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City State: Morning Roundup
Question of the Day
An organization headed by Democratic Party of Virginia Chairman Brian Moran is suing the Obama administration, David Sherfinski reports in The Washington Times. And it's making some state Democrats uncomfortable. As acting head of the Association of Private Sector Colleges and Universities (APSCU), his group is directly at odds with the Obama administration, which is trying to push new regulations on for-profit colleges.
Maryland Senate President Thomas V. Mike Miller Jr. predicts a same-sex marriage bill will pass the General Assembly next year, The Washington Post reports. The reason? Gov. Martin O'Malley's newly announced support of a bill that would legalize the unions? Nope. Mr. Miller says the successful petition drive to put the DREAM Act before Maryland voters "will make it easier for some wavering delegates to vote for it," The Post says. And, the newspaper adds, Mr. Miller doesn't think either same-sex marriage or the DREAM Act will survive a referendum.
The night before a 61-year-old Northeast man was fatally beaten in his basement apartment, he was attacked and bound in a similar manner but did not report the incident to police, according to testimony in D.C. Superior Court on Thursday, Andrea Noble in The Washington Times reports. Three men accused in the brutal and bizarre killing last month of Glenn Scarborough — one of them the son of Scarborough's longtime girlfriend who told police he killed Scarborough because the man raped his mother — were in court Thursday for a preliminary hearing, which is expected to continue for several days.
D.C. firefighters who have recently been on crime-deterring patrols in dangerous neighborhoods had their own station burglarized while responding to an emergency call, the Washington Examiner reports. The crew of Engine 33 in Southeast had their house ransacked, some uniforms and personal property stolen. "Also missing were keys, wallets and a camera, according to the police report. The ripped-off BMW was the personal car of a firefighter."
Virginia Gov. Bob McDonnell may be looking in the third year of his term to pursue changes to K-12 and public pensions, the Richmond Times-Dispatch reports. While it's unclear what the K-12 changes could entail, "They could piggyback on McDonnell's efforts in his first legislative session as governor to expand the number of public charter schools, virtual schools and college laboratory schools," the newspaper reports. On pensions, Mr. McDonnell said publicly this week that the state needed to see "additional shared employee payments."
Metropolitan Police Chief Cathy L. Lanier is enormously popular with residents in the District but not so much with some of her officers and some people in the press corps, Rend Smith notes in Washington City Paper. The chief is heading into the end of a five-year contract with a mixed record and a folksy style that has won her such popularity that other elected officials are reluctant to challenge her. In the meantime, some officers call her dictatorial and some reporters say she's thin-skinned.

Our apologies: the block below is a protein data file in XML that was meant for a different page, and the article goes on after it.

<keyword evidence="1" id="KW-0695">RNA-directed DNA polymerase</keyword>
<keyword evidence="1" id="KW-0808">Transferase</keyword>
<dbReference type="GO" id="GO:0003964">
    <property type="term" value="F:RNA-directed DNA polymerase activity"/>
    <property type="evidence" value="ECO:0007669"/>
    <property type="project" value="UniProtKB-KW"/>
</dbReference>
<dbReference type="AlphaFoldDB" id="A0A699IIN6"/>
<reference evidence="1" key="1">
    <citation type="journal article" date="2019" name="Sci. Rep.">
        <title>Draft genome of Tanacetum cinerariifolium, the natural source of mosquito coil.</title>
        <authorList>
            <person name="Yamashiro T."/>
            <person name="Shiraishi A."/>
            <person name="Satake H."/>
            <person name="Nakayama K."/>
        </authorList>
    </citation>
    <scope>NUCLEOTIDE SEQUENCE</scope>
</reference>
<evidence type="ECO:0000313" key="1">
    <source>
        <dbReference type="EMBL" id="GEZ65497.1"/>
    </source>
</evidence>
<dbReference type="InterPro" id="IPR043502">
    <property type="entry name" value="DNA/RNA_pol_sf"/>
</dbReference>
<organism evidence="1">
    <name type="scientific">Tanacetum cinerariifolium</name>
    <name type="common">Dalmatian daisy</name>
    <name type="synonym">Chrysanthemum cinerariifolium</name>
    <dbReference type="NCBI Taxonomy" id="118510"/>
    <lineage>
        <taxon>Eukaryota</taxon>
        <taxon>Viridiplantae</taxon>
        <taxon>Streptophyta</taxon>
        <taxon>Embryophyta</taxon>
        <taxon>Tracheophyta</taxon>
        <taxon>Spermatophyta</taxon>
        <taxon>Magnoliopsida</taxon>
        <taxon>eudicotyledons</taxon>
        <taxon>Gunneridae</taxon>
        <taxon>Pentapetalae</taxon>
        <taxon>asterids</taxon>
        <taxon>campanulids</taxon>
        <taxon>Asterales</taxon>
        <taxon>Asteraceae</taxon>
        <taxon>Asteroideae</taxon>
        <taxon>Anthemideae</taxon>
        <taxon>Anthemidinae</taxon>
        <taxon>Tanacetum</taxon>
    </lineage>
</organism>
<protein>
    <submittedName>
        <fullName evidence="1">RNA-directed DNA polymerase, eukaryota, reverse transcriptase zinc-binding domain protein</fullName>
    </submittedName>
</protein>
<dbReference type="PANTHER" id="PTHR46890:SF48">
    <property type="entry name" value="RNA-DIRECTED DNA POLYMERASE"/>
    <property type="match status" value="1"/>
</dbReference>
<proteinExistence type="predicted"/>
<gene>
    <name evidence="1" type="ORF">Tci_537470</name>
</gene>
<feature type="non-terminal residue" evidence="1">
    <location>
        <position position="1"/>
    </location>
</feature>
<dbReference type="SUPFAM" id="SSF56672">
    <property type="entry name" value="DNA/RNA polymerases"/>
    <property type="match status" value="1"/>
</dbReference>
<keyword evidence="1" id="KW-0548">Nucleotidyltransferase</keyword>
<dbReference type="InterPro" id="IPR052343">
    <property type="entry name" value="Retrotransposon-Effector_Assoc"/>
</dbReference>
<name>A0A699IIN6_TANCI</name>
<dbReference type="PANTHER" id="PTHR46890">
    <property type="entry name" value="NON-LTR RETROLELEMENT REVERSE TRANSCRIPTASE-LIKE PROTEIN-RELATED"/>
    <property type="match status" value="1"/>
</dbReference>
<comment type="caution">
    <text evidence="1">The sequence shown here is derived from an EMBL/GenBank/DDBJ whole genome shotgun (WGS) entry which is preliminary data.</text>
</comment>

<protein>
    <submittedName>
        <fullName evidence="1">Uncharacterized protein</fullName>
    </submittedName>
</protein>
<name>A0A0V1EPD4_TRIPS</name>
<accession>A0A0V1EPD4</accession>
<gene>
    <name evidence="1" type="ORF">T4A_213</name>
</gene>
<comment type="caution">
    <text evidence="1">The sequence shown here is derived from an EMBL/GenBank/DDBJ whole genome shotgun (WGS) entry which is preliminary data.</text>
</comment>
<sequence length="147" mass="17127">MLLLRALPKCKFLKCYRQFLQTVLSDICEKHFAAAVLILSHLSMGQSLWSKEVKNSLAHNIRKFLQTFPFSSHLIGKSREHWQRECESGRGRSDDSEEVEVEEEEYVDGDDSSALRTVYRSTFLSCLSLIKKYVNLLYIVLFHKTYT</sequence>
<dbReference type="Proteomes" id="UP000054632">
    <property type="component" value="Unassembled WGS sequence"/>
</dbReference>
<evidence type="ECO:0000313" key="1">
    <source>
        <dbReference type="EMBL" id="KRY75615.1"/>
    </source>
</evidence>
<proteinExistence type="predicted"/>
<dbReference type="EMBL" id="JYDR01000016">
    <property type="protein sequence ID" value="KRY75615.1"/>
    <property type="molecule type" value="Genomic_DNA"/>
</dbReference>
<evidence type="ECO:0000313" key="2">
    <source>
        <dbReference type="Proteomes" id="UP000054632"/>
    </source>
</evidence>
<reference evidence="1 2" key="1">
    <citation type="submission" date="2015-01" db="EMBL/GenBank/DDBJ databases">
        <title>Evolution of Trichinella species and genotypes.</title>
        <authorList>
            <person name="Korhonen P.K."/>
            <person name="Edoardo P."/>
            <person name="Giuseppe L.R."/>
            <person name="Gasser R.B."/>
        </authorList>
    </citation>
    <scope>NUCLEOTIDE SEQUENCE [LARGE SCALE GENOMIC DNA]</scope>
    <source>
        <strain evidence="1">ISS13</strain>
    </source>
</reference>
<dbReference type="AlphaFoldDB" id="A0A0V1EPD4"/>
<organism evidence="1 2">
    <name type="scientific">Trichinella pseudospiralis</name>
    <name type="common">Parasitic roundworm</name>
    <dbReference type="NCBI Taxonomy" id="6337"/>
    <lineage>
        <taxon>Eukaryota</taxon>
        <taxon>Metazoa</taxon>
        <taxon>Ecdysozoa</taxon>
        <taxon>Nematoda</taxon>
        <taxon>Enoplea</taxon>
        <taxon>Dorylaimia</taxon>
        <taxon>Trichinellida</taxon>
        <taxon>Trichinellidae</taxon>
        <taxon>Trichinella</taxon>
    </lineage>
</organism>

Another example of why officers think Chief Lanier is dictatorial is documented by Jeffrey Anderson in The Washington Times. Her policy of demoting command staff without cause or a hearing has been rebuked — again — in a recent ruling by the D.C. Office of Employee Appeals (OEA). The ruling is the latest rejection of the personnel practices of Chief Lanier, who critics say does not respect police due process rights and has officers and commanders alike upset about the process.
A local law professor and legal activist is challenging Catholic University's much-touted plans to begin converting to all-male and all-female dorms starting this fall, saying the plan violates city statutes forbidding sex discrimination, The Washington Times reports. New Catholic University President John Garvey announced plans last month to implement a same-sex policy for the school's 17 dorms, saying he hoped to decrease binge drinking and casual sexual hookups. The change will go into effect this fall for incoming freshmen.
Maryland Delegate Pat L. McDonough, a Baltimore County Republican who helped lead a successful petition drive against the state's Dream Act, announced Thursday he will run for Congress or Senate next year, David Hill reports in The Washington Times.
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About the Author
Matthew Cella is The Washington Times’ Metro editor. He can be reached at firstname.lastname@example.org.
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